HL Deb 16 July 1979 vol 401 cc1241-5

8.10 p.m.


My Lords, I beg to move that the Inheritance (Provision for Family and Dependants) (Northern Ireland) Order 1979 be approved. Another order, the Capital Transfer Tax (Northern Ireland Consequential Amendment) Order 1979, is a minor consequential measure, and I shall move that order also after this debate. Your Lordships may, however, find it convenient to discuss both orders together and I shall therefore outline its purposes and effects briefly before I conclude introducing this order.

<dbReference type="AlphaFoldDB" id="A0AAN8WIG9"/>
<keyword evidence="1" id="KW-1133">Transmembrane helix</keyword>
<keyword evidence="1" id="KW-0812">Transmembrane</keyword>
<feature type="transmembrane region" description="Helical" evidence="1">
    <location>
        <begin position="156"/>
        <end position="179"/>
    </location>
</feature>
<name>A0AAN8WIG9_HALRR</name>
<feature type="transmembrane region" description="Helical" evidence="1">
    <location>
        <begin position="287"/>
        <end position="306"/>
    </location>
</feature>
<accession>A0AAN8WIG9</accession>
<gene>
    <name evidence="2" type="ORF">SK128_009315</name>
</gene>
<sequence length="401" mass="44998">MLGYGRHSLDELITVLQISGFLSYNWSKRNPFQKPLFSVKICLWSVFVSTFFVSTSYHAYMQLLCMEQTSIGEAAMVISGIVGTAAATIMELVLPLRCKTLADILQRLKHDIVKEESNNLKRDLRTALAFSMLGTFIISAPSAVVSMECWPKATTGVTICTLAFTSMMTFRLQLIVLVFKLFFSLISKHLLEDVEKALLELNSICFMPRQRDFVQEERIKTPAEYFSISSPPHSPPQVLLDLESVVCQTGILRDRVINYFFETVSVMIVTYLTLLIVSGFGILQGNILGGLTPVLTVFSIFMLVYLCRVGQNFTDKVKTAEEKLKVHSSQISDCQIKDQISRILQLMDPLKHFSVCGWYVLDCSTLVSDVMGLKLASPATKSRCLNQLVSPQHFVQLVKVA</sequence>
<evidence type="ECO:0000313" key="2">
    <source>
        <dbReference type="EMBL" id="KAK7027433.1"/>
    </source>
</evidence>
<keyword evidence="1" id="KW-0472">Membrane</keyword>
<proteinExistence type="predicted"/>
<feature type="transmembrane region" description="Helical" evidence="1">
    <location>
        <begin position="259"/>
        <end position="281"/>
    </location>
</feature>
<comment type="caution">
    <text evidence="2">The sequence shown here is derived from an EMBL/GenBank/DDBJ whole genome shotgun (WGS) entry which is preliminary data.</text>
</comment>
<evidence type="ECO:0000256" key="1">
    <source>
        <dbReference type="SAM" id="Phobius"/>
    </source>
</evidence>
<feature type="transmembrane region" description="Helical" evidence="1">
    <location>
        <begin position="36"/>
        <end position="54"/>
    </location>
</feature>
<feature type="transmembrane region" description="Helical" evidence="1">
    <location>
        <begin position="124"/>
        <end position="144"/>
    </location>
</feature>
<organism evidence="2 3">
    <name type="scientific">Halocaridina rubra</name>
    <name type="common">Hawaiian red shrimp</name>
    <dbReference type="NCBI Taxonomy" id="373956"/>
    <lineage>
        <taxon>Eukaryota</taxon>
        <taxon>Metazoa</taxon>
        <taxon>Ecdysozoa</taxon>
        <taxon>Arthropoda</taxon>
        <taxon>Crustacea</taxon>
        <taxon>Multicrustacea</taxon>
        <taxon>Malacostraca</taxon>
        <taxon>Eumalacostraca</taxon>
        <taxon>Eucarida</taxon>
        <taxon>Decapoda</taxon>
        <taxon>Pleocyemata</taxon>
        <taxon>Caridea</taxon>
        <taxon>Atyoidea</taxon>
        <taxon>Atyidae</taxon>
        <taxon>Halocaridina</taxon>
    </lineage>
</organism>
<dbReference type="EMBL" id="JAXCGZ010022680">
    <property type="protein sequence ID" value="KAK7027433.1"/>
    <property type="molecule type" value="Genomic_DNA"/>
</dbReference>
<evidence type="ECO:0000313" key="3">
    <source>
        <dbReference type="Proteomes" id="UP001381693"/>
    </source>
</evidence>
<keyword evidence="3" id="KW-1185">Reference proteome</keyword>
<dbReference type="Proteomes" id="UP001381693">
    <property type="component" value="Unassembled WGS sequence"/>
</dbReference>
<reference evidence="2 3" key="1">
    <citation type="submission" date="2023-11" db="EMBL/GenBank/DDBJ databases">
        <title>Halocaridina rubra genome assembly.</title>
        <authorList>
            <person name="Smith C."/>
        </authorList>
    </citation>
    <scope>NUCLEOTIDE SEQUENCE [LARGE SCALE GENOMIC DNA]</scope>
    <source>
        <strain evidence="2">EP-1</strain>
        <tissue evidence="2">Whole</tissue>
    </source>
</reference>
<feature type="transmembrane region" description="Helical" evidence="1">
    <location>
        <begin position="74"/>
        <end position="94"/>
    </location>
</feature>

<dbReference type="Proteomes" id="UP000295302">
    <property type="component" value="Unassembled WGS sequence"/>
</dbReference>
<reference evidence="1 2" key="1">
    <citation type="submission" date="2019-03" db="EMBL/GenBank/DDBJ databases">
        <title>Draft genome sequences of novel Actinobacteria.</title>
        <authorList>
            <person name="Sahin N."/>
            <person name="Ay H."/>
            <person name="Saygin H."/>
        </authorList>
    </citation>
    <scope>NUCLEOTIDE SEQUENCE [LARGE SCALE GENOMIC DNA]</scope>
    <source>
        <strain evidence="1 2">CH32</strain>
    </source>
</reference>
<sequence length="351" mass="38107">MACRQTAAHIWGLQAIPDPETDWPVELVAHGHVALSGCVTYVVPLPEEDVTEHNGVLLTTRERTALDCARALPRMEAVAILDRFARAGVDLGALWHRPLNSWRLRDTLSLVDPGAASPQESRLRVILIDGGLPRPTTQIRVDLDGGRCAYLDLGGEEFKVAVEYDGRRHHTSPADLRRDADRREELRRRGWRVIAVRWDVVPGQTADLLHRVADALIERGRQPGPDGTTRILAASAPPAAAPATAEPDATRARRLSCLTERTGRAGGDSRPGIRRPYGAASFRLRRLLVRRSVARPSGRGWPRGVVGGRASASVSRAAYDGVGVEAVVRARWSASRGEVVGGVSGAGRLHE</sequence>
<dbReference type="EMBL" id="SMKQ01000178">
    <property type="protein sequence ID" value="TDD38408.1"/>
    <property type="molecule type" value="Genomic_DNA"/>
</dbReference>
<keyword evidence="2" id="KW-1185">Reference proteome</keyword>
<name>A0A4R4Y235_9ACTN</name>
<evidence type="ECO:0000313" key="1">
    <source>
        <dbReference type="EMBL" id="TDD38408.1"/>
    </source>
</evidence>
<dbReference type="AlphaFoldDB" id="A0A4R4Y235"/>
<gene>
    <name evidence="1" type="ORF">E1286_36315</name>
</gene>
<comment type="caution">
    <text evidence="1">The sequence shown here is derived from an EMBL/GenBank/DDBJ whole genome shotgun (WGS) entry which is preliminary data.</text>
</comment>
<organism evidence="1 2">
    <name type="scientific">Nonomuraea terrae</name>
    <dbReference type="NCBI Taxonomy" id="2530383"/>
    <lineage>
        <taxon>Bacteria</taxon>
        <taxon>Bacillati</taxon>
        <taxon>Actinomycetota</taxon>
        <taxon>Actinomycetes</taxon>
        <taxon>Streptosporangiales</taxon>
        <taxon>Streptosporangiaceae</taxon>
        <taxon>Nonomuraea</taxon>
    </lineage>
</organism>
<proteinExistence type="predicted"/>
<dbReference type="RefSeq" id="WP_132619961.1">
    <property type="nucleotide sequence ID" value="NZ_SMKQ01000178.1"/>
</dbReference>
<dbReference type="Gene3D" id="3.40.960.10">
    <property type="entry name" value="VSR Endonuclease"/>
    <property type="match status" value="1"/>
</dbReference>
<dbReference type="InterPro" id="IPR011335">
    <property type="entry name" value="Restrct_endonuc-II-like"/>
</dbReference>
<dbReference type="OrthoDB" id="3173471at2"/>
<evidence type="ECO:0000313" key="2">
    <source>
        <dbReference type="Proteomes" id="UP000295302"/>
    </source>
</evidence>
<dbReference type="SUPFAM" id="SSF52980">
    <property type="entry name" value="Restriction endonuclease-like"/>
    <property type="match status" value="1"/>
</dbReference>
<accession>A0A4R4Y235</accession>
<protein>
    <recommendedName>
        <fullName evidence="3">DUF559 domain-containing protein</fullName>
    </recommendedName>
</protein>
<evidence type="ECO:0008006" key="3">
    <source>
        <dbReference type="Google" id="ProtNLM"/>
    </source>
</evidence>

The Inheritance Order replaces the existing legislation on family provision in Northern Ireland. In the interests of equity, and to minimise avoidable distress, it enlarges the category of persons entitled to apply for financial provision out of the estate of a deceased person. In the case of a surviving spouse, it raises the standard of provision which can be made. In all major respects it thus brings the law of Northern Ireland on these matters into line with that of England and Wales as embodied in the Inheritance (Provision for Family and Dependants) Act 1975 which, your Lordships will recall, gave effect to the recommendations made by the Law Commission in 1974 and published in its Second Report on Family Property: Family Provision on Death.